Since its release OMBRE’s debut has been a constant on the Bowlegs’ playlist. The duo, which is the coming together of Asthmatic Kitty artists Julianna Barwick and Helado Negro, have created a record of untrodden ground and soulful discovery. You can hear the two individual artists being drawn into the other’s continual voyage – opening new doors in the process. We caught up with Helado and Julianna to find out more about the OMBRE experience.
Bowlegs: The two of you met on tour back in 2010, how did that develop into making music together?
Helado: Julianna and I met in 2009. I asked her to open for Helado Negro for the last show of a tour. Later in 2010 we were commissioned by Asthmatic Kitty to go on tour together as a way to start a collaborative project between Julianna and I. This began a 2 year long process of getting to know each other within a musical conversation.
Julianna: Exactly. I had just singed on to Asthmatic Kitty to make The Magic Place, and we did this tour together for 10 or 11 days and got to know each other. We started recording right after that.
Bowlegs: When two musicians with very unique styles start collaborating is there lengthy discussion on the direction you are to take? Ways in which you can encompass each other’s sounds and ideas?
Helado: I remember Julianna saying to me initially that she wanted every song on the record to be different. That was one seed planted but the rest was the result of working together by creating different sounds over foundations of ideas at my studio. There wasn’t one singular idea anchoring the whole album just carving things out of nothing and seeing what they were and could be.
Julianna: Right. We had a few skeletons to show each other in the beginning and would try to start blending things. There were days in the studio where the song would hatch at the start and by the end it would be a completely different sounding song – we did everything as we went. It was really easy-going.
Bowlegs: How did the initial recording sessions unwind? Was it immediately obvious it was going to work? Is there an awkwardness or period of adjustment you have to work through before the good stuff starts to appear?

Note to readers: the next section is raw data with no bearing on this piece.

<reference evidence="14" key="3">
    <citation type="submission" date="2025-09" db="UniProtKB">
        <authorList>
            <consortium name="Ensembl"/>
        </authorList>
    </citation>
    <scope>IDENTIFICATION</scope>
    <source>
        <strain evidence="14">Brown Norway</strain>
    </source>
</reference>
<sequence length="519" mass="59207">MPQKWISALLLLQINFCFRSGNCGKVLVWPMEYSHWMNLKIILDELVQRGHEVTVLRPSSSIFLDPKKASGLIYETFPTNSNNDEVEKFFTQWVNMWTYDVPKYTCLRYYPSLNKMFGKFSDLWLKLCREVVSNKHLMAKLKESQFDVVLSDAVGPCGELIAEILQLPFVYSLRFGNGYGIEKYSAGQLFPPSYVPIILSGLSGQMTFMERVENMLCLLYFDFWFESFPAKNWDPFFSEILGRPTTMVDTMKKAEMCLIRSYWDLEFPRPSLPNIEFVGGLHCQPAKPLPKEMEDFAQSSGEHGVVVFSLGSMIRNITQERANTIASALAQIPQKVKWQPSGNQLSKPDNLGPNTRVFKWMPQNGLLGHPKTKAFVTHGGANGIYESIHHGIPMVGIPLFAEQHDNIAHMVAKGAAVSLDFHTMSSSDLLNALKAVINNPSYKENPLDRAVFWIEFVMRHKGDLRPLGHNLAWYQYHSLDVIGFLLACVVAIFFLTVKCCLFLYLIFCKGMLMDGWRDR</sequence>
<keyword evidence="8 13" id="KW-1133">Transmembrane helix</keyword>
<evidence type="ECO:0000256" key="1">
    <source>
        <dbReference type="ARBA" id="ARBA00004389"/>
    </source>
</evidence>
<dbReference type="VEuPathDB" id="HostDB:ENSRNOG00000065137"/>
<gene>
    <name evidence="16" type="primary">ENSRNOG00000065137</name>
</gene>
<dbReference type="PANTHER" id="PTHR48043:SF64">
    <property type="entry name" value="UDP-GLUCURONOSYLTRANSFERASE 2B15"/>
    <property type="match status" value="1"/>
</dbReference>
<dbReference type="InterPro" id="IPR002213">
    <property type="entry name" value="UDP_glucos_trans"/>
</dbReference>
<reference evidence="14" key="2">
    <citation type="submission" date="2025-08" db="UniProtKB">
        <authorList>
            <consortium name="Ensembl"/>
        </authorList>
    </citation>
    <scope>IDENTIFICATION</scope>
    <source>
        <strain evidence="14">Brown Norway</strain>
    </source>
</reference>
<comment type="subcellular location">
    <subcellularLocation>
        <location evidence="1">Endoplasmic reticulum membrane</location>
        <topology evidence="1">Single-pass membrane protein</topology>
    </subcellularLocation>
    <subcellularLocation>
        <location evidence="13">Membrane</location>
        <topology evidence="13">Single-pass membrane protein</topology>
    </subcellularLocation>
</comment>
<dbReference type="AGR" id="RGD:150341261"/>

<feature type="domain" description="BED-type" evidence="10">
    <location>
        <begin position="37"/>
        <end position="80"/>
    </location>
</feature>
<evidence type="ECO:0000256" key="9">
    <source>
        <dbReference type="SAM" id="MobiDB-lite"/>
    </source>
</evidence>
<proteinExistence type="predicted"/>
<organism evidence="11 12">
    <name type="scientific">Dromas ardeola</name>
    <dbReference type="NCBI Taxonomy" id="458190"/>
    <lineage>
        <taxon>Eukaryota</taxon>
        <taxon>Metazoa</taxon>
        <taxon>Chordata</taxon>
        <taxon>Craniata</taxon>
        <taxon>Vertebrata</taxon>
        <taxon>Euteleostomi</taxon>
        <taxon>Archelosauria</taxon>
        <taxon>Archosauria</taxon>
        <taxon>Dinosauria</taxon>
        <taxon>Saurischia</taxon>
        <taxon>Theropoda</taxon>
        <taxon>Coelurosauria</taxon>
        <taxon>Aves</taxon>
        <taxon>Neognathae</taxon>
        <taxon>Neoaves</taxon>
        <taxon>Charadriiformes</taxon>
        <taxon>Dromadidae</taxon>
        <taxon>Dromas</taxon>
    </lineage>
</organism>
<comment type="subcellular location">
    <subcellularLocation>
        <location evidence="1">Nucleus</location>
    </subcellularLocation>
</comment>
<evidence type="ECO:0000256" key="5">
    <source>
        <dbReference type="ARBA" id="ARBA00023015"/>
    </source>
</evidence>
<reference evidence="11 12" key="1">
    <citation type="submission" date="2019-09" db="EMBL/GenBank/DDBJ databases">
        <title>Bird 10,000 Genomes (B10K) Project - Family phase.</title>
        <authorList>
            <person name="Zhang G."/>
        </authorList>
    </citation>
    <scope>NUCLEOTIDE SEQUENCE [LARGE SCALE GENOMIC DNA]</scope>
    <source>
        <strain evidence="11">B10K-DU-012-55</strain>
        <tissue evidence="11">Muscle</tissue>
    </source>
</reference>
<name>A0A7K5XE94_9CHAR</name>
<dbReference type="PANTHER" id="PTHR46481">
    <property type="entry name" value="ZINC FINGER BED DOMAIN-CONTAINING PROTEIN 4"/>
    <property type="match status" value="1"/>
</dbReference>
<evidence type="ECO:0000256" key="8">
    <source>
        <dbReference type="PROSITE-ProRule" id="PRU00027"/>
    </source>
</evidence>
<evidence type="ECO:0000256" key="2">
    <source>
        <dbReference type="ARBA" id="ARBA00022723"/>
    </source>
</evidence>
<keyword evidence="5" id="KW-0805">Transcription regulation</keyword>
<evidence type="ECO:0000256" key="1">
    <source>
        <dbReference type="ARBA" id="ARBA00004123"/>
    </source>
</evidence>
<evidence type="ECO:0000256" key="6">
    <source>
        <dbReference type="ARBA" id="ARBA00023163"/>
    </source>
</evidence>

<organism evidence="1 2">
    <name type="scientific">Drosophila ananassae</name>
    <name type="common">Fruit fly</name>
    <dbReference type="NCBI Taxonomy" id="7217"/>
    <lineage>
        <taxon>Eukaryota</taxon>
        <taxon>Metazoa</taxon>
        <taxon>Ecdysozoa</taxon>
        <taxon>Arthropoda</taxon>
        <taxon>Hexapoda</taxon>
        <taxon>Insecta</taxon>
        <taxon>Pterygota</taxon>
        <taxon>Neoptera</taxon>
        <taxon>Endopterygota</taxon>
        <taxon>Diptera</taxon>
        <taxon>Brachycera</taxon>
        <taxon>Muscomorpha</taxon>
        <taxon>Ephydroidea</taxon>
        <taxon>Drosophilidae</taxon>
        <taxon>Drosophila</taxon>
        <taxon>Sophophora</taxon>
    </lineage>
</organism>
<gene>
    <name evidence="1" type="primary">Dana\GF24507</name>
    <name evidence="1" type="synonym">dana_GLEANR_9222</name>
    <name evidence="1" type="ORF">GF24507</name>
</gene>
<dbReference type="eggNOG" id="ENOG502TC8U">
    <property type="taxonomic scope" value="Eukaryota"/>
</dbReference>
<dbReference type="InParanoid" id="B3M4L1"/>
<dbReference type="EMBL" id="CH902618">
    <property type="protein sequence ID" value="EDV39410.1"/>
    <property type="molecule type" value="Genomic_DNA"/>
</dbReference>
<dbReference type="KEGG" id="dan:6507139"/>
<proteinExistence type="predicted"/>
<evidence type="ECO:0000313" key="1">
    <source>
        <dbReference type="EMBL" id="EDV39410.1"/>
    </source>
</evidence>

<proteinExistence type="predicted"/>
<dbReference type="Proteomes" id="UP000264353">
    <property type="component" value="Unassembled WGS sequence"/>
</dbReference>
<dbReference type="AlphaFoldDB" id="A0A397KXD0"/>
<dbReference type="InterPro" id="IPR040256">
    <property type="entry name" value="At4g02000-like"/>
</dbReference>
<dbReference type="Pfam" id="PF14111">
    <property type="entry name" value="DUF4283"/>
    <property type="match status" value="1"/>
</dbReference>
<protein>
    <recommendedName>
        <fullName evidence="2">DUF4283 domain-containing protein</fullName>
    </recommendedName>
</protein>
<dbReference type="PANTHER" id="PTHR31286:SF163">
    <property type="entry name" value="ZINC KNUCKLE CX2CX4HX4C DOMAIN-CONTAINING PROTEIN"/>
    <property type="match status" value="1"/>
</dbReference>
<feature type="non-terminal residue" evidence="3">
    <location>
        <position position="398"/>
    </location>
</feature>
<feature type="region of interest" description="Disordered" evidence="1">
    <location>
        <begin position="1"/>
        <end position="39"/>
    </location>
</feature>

Helado: There was a natural progression we just started making sounds and it was somewhat of an abstract conversation where there would be quiet moments and also dense moments.
Julianna: Some songs came easier than others. Some were done really quickly and others took a really long time – revising and noodling. We just worked together on everything until it sounded done. The process was really easy and fun.
Bowlegs: Tell us about Weight Those Words, it features a real laid-back almost Dub-like vibe via an acoustic guitar and Helado’s soft vocals. It’s another example of how you were both willing to try different genre’s we’d never expect to hear from you as artists?
Helado: I think the approach to that song was just to have it be just a classic sounding song. We wrote the lyrics and ideas in the same day and tracked out. It was fluid.
Julianna: Right, it started out with that back and forth chord progression and we added everything little by little, meaning Roberto’s vocals and lyrics, my vocals, the vibraphone… that’s how every song was made, just starting out with a little something and building on it until it felt right.
Bowlegs: The record may change in instrumentation but the mood remains gentle, unrushed and open to the elements. Do these songs carry meaning, back-stories and reasons even for their existence?
Helado: I think it’s a story all together, just a story about becoming friends.
Julianna: I think the mood of the record reflects both of our personalities, just chill and easy-going and positive. There’s no way this record would have ended up dark, heavy or angry – that’s just not in us. All of the songs were made in those two years, we went back and forth sometimes on the songs, giving them space until they were done. In a way they are kind of all one in that way.
Bowlegs: I read that an inspiration to the sessions was Clu Gulager’s 1969 film A Day With the Boys? Tell us more about that – I’ve never seen it?
Helado: It’s a film I saw on the extra features on David Gordon Greene’s George Washington movie. After I saw that movie it has always been stuck in my mind. Just the starkness and slow moving vibe of the visuals. You should watch it, wouldn’t make sense if I describe it.
Julianna: You should definitely check it out. I’d never seen it before Roberto introduced it to me. It’s sunny and hazy and feels like a memory.
Bowlegs: When you both return to the studio on your own will you be approaching anything differently having shared time and creativity with another person?
Helado: Yes. One of the biggest influences on me for music has been working with other people. You find yourself exposed and seeing how you can create something out of what may not be a typical situation.
Julianna: Right. Working with people shows you that the music can go to completely unexpected places you could never have imagined on your own, and I think that’s definitely something I can take with me now, and apply to work I make in the future.
Bowlegs: I can imagine there were records you both recommended to each other? Can you tell us a few new albums you’ve discovered though this experience?
Julianna: Roberto introduced me to the musical stylings of Martin Sease and that is something I will forever be grateful for.
Bowlegs: Finally what is the plan for OMBRE now? Is there a tour? More music that didn’t make the final cut but may appear at some point?
Helado: More music – at some point!
Julianna: No touring plans right now, maybe sometime soon. And I’m sure we’ll make new music together at some point.